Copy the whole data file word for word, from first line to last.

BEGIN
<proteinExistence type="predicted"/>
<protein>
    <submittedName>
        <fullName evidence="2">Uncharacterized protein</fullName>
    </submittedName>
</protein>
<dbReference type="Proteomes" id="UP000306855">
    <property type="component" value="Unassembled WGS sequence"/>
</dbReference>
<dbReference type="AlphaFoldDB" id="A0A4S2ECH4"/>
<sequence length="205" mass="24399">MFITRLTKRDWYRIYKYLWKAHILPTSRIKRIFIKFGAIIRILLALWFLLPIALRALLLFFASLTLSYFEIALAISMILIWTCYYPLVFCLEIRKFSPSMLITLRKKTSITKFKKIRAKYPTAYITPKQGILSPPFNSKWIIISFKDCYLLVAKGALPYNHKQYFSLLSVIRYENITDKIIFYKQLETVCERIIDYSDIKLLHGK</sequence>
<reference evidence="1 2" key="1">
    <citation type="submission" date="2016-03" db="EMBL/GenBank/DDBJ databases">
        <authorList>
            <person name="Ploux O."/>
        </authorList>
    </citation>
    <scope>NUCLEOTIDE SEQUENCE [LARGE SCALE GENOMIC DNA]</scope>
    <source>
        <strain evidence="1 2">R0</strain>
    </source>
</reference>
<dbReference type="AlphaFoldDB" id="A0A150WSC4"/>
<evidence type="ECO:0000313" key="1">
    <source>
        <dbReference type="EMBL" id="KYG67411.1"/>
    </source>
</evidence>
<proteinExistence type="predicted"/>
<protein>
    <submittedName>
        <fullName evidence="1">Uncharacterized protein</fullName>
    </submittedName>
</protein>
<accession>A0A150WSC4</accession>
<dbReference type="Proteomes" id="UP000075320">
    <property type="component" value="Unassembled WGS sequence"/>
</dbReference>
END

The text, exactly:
<proteinExistence type="predicted"/>
<protein>
    <submittedName>
        <fullName evidence="2">Uncharacterized protein</fullName>
    </submittedName>
</protein>
<dbReference type="Proteomes" id="UP000306855">
    <property type="component" value="Unassembled WGS sequence"/>
</dbReference>
<dbReference type="AlphaFoldDB" id="A0A4S2ECH4"/>
<sequence length="205" mass="24399">MFITRLTKRDWYRIYKYLWKAHILPTSRIKRIFIKFGAIIRILLALWFLLPIALRALLLFFASLTLSYFEIALAISMILIWTCYYPLVFCLEIRKFSPSMLITLRKKTSITKFKKIRAKYPTAYITPKQGILSPPFNSKWIIISFKDCYLLVAKGALPYNHKQYFSLLSVIRYENITDKIIFYKQLETVCERIIDYSDIKLLHGK</sequence>
<reference evidence="1 2" key="1">
    <citation type="submission" date="2016-03" db="EMBL/GenBank/DDBJ databases">
        <authorList>
            <person name="Ploux O."/>
        </authorList>
    </citation>
    <scope>NUCLEOTIDE SEQUENCE [LARGE SCALE GENOMIC DNA]</scope>
    <source>
        <strain evidence="1 2">R0</strain>
    </source>
</reference>
<dbReference type="AlphaFoldDB" id="A0A150WSC4"/>
<evidence type="ECO:0000313" key="1">
    <source>
        <dbReference type="EMBL" id="KYG67411.1"/>
    </source>
</evidence>
<proteinExistence type="predicted"/>
<protein>
    <submittedName>
        <fullName evidence="1">Uncharacterized protein</fullName>
    </submittedName>
</protein>
<accession>A0A150WSC4</accession>
<dbReference type="Proteomes" id="UP000075320">
    <property type="component" value="Unassembled WGS sequence"/>
</dbReference>